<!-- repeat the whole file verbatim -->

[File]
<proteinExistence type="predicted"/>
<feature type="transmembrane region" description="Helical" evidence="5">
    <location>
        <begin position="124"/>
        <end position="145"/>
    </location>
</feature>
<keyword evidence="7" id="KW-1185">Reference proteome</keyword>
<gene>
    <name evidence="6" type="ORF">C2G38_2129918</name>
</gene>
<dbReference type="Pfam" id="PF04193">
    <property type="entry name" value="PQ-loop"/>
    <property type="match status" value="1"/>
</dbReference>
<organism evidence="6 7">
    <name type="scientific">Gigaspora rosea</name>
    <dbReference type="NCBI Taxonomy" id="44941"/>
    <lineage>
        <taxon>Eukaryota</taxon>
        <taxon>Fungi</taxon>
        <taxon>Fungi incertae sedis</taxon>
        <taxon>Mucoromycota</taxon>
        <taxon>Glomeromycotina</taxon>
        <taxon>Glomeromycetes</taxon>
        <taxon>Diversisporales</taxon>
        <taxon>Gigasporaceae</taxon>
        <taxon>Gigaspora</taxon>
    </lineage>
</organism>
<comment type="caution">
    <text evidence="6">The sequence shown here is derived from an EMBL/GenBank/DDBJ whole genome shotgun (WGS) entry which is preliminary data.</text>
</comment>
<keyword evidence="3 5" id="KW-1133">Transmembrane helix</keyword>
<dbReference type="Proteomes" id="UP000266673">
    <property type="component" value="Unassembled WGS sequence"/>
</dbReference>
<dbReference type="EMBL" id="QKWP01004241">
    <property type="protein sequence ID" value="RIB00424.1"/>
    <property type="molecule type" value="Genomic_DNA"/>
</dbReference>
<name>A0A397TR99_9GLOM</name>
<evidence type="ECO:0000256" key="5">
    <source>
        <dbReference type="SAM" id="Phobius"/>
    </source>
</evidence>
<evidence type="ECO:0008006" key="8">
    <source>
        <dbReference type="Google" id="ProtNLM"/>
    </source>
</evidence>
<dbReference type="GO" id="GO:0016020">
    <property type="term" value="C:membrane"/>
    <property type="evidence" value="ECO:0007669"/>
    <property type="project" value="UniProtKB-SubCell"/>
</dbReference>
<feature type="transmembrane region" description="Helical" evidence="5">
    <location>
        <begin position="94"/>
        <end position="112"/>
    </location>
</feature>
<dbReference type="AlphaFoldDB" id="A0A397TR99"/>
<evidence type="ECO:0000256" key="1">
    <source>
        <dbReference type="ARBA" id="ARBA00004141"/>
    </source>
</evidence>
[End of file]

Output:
<proteinExistence type="predicted"/>
<feature type="transmembrane region" description="Helical" evidence="5">
    <location>
        <begin position="124"/>
        <end position="145"/>
    </location>
</feature>
<keyword evidence="7" id="KW-1185">Reference proteome</keyword>
<gene>
    <name evidence="6" type="ORF">C2G38_2129918</name>
</gene>
<dbReference type="Pfam" id="PF04193">
    <property type="entry name" value="PQ-loop"/>
    <property type="match status" value="1"/>
</dbReference>
<organism evidence="6 7">
    <name type="scientific">Gigaspora rosea</name>
    <dbReference type="NCBI Taxonomy" id="44941"/>
    <lineage>
        <taxon>Eukaryota</taxon>
        <taxon>Fungi</taxon>
        <taxon>Fungi incertae sedis</taxon>
        <taxon>Mucoromycota</taxon>
        <taxon>Glomeromycotina</taxon>
        <taxon>Glomeromycetes</taxon>
        <taxon>Diversisporales</taxon>
        <taxon>Gigasporaceae</taxon>
        <taxon>Gigaspora</taxon>
    </lineage>
</organism>
<comment type="caution">
    <text evidence="6">The sequence shown here is derived from an EMBL/GenBank/DDBJ whole genome shotgun (WGS) entry which is preliminary data.</text>
</comment>
<keyword evidence="3 5" id="KW-1133">Transmembrane helix</keyword>
<dbReference type="Proteomes" id="UP000266673">
    <property type="component" value="Unassembled WGS sequence"/>
</dbReference>
<dbReference type="EMBL" id="QKWP01004241">
    <property type="protein sequence ID" value="RIB00424.1"/>
    <property type="molecule type" value="Genomic_DNA"/>
</dbReference>
<name>A0A397TR99_9GLOM</name>
<evidence type="ECO:0000256" key="5">
    <source>
        <dbReference type="SAM" id="Phobius"/>
    </source>
</evidence>
<evidence type="ECO:0008006" key="8">
    <source>
        <dbReference type="Google" id="ProtNLM"/>
    </source>
</evidence>
<dbReference type="GO" id="GO:0016020">
    <property type="term" value="C:membrane"/>
    <property type="evidence" value="ECO:0007669"/>
    <property type="project" value="UniProtKB-SubCell"/>
</dbReference>
<feature type="transmembrane region" description="Helical" evidence="5">
    <location>
        <begin position="94"/>
        <end position="112"/>
    </location>
</feature>
<dbReference type="AlphaFoldDB" id="A0A397TR99"/>
<evidence type="ECO:0000256" key="1">
    <source>
        <dbReference type="ARBA" id="ARBA00004141"/>
    </source>
</evidence>